President Chen Shui-bian's (
The survey was conducted by the Taiwan Solidarity Union (TSU) -- the Democratic Progressive Party's ally in the pan-green camp -- on 69 civic groups from May 5 through May 12.
The respondents gave the administration's overall performance a failing grade of 57.5 percent.
Ho Min-hao (
While 64 percent of respondents thought that the government has not worked hard enough to improve the nation's economy over the past six years, 72 percent were dissatisfied with the deteriorating law and order situation, the survey found.
Seventy-three percent of the respondents said they thought that the average citizen's life is not that good, and 63 percent said they were unhappy with the government's failure to take care of disadvantaged groups.
As many as 81 percent of the respondents doubted the integrity of officials in Chen's administration, and 90 percent think Chen should take responsibility for the corruption cases involving government officials that have occurred over the past six years.
Ninety-one percent of the respondents were supportive of the Cabinet's decision to suspend Financial Supervisory Commission Chairman Kong Jaw-sheng (
Meanwhile, 60 percent of respondents expressed their approval for Chen's move to adjust cross-strait economic policy to "active management, effective opening," with only 20 percent disagreeing with that adjustment.
In addition, 10 percent said that they were in favor of enacting a new constitution.
Three cases of Candida auris, a fungus that can cause a yeast infection known as candidiasis in humans, have been reported in Taiwan over the past few years, but they did not display drug resistance, Centers for Disease Control (CDC) Deputy Director-General Philip Lo (羅一鈞) said yesterday. Lo made the statement at a news conference in Taipei, one day after the Washington Post reported that the potentially deadly fungus is spreading in US hospitals. The fungus was first discovered in Japan in 2009 and poses a danger to immunocompromised people, with an estimated mortality rate of 30 to 60 percent, Lo
‘DIRE’: Taiwan would not engage in ‘dollar diplomacy,’ the Ministry of Foreign Affairs said, after China reportedly offered Honduras up to US$3 billion to establish relations The government yesterday recalled its ambassador to Honduras after the Central American nation sent its foreign minister to China, signaling that it would sever diplomatic ties with Taiwan. Suspicions concerning ties with Honduras are rife after Honduran President Xiomara Castro on Tuesday last week wrote on Twitter that her country would pursue diplomatic ties with China. Honduran Minister of Foreign Affairs Eduardo Enrique Reina traveled to China on Wednesday “to promote efforts for the establishment of diplomatic relations” on instructions from Castro, Reuters yesterday quoted Honduran presidential spokesman Ivis Alvarado as saying. The government “has decided to immediately recall the ambassador to Honduras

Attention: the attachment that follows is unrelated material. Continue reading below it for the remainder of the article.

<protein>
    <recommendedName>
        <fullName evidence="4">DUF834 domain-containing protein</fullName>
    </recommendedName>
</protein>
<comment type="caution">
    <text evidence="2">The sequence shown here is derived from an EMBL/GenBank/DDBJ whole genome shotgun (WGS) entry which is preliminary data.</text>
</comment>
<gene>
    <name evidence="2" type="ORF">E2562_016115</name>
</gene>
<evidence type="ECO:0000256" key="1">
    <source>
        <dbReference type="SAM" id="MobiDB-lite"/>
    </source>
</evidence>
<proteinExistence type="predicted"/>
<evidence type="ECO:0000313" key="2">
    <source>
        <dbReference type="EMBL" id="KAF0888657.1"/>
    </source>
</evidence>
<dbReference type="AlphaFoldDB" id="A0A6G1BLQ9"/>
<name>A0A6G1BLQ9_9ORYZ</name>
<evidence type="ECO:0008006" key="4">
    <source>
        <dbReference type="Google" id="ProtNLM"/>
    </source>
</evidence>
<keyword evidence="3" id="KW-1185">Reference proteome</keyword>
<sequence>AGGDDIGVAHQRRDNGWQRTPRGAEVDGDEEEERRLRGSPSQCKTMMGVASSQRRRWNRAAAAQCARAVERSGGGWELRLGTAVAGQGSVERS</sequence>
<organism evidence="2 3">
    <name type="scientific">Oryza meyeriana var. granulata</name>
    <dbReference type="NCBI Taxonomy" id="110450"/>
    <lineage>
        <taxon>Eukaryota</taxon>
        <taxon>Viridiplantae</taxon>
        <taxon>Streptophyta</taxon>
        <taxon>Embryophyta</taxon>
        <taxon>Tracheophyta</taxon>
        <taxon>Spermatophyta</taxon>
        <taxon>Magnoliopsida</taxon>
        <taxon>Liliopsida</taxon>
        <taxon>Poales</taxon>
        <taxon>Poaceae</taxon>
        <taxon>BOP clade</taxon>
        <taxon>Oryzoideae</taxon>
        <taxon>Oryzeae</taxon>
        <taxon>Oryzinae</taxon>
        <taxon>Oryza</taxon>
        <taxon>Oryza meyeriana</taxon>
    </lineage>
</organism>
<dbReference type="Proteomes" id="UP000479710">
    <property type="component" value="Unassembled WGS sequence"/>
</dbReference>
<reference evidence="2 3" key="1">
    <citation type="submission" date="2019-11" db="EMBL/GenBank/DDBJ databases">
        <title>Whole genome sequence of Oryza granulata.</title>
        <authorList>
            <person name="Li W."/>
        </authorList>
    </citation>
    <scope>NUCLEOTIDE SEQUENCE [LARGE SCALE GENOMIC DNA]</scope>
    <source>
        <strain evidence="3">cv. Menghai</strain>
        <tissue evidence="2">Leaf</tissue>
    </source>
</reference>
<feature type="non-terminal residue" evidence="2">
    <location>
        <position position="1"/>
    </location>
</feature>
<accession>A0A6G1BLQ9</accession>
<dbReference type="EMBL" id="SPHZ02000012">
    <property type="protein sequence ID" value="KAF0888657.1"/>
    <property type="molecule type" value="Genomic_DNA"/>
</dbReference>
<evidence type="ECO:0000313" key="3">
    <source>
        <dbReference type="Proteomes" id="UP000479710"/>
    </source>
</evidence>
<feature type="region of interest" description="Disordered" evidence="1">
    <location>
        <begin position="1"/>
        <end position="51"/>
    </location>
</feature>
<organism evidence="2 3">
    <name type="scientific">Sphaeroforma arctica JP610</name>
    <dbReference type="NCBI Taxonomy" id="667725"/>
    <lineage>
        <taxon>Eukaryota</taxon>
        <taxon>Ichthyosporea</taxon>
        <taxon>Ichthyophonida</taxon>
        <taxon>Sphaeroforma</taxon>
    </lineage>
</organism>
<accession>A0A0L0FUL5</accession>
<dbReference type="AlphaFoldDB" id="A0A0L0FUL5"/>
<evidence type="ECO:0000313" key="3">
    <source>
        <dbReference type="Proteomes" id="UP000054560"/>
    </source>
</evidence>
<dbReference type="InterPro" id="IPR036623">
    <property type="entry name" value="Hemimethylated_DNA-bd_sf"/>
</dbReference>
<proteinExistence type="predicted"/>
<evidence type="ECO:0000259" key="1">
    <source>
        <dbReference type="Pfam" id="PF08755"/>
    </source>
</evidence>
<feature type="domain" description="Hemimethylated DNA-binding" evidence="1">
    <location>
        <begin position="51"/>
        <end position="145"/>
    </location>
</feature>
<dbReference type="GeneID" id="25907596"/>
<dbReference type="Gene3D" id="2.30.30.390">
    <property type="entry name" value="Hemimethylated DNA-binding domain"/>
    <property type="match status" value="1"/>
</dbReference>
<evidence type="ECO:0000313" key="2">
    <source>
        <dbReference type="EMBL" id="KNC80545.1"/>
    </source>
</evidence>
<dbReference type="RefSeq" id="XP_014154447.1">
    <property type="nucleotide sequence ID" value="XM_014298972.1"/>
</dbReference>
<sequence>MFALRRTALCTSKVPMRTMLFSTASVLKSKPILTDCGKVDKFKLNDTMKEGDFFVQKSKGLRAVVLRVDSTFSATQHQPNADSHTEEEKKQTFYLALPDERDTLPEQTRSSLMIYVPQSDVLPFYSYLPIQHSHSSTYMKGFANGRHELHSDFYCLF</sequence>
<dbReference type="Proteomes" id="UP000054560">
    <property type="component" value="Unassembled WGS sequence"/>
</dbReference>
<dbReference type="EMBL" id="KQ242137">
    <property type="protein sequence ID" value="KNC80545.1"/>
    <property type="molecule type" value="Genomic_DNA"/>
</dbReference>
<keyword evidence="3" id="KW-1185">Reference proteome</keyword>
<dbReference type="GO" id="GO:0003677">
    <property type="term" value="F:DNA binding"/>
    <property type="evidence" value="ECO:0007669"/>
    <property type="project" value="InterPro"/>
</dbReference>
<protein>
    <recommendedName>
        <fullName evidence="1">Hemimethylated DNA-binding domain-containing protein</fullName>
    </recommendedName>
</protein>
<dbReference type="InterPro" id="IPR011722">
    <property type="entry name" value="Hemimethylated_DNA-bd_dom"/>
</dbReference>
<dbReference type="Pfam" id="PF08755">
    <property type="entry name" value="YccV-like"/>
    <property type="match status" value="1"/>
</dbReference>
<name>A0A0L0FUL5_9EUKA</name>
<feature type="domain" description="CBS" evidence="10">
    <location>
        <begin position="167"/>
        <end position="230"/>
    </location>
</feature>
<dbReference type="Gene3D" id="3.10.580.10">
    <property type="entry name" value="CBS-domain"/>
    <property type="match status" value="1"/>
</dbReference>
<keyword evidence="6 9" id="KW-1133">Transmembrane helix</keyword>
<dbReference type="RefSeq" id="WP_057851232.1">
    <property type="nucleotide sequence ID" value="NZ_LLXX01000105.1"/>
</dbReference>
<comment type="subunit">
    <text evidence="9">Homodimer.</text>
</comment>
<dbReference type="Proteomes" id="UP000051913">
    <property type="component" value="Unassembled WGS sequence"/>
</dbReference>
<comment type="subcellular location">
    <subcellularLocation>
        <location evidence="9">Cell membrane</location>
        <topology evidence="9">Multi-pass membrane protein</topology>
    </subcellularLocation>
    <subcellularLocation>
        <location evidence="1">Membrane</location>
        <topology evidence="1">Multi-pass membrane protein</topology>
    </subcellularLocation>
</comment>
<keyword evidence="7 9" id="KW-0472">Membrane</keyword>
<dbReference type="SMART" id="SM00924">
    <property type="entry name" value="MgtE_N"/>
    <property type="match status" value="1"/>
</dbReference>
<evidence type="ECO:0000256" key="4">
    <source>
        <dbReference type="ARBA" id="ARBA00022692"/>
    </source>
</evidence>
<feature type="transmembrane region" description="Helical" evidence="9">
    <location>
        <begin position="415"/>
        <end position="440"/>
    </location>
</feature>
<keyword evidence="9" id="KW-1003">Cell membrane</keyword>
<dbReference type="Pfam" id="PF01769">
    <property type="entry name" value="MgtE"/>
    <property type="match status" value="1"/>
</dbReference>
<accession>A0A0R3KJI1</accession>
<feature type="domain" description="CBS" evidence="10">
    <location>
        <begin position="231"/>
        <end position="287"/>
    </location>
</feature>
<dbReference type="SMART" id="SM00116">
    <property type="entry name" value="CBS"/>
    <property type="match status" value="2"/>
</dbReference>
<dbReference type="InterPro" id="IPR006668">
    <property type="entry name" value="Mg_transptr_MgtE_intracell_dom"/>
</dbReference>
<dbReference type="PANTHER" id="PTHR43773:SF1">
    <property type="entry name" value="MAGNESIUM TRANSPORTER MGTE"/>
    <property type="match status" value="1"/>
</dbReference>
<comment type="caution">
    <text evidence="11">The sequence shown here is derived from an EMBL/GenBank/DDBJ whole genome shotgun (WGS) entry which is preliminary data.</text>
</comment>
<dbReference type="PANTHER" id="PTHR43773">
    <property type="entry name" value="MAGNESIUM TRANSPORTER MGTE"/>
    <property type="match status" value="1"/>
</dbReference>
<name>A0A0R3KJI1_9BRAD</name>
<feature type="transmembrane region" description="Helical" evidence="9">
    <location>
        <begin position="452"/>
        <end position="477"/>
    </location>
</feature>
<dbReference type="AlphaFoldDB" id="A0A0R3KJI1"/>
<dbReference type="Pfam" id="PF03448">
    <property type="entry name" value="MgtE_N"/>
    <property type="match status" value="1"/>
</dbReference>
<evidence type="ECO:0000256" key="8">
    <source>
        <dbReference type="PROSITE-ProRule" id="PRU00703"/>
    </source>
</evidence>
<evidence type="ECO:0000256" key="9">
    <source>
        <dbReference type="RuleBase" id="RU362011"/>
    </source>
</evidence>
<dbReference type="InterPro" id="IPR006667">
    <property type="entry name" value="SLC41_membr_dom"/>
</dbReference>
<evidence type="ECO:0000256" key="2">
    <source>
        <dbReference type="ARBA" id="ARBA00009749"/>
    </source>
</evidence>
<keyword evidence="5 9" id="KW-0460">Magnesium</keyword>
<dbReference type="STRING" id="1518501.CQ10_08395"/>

SWITCH TO BEIJING: The government severed diplomatic relations about an hour after Honduras announced the move, saying that no semi-official ties would be maintained Taiwan severed diplomatic ties with Honduras and ended all cooperation with the Central American country, the Ministry of Foreign Affairs said yesterday, about an hour and a half after the Honduran Ministry of Foreign Affairs announced on Twitter at 8am Taiwan time that the nation would cut its ties with Taiwan. Honduran President Xiomara Castro on Wednesday sent Honduran Minister of Foreign Affairs Eduardo Enrique Reina to Beijing to negotiate the establishment of diplomatic relations. She announced the plan on March 14 on Twitter. “To safeguard Taiwan’s sovereignty and dignity, Taiwan is terminating diplomatic ties with Honduras with immediate effect” after communication with
MEDIA, SOCIETY FOCUS: Doublethink Lab said that Beijing is trying to coerce countries that rely on China economically to pursue policies in its favor China has stronger influence over Taiwan’s media and society than any other country, the Taipei-based Doublethink Lab think tank said yesterday, as it announced its China Index gauging Beijing’s global influence. Taiwan ranked 11th overall among 82 countries assessed, but first in terms of social and media influence, Doublethink Lab chairman Puma Shen (沈伯洋) told a news conference in Taipei. More than 200 experts and academics participated in the project, including some highly influential figures, Shen said. The index collects information from countries worldwide to gauge China’s influence and assess how Chinese policies affect them, Shen said. In terms of Chinese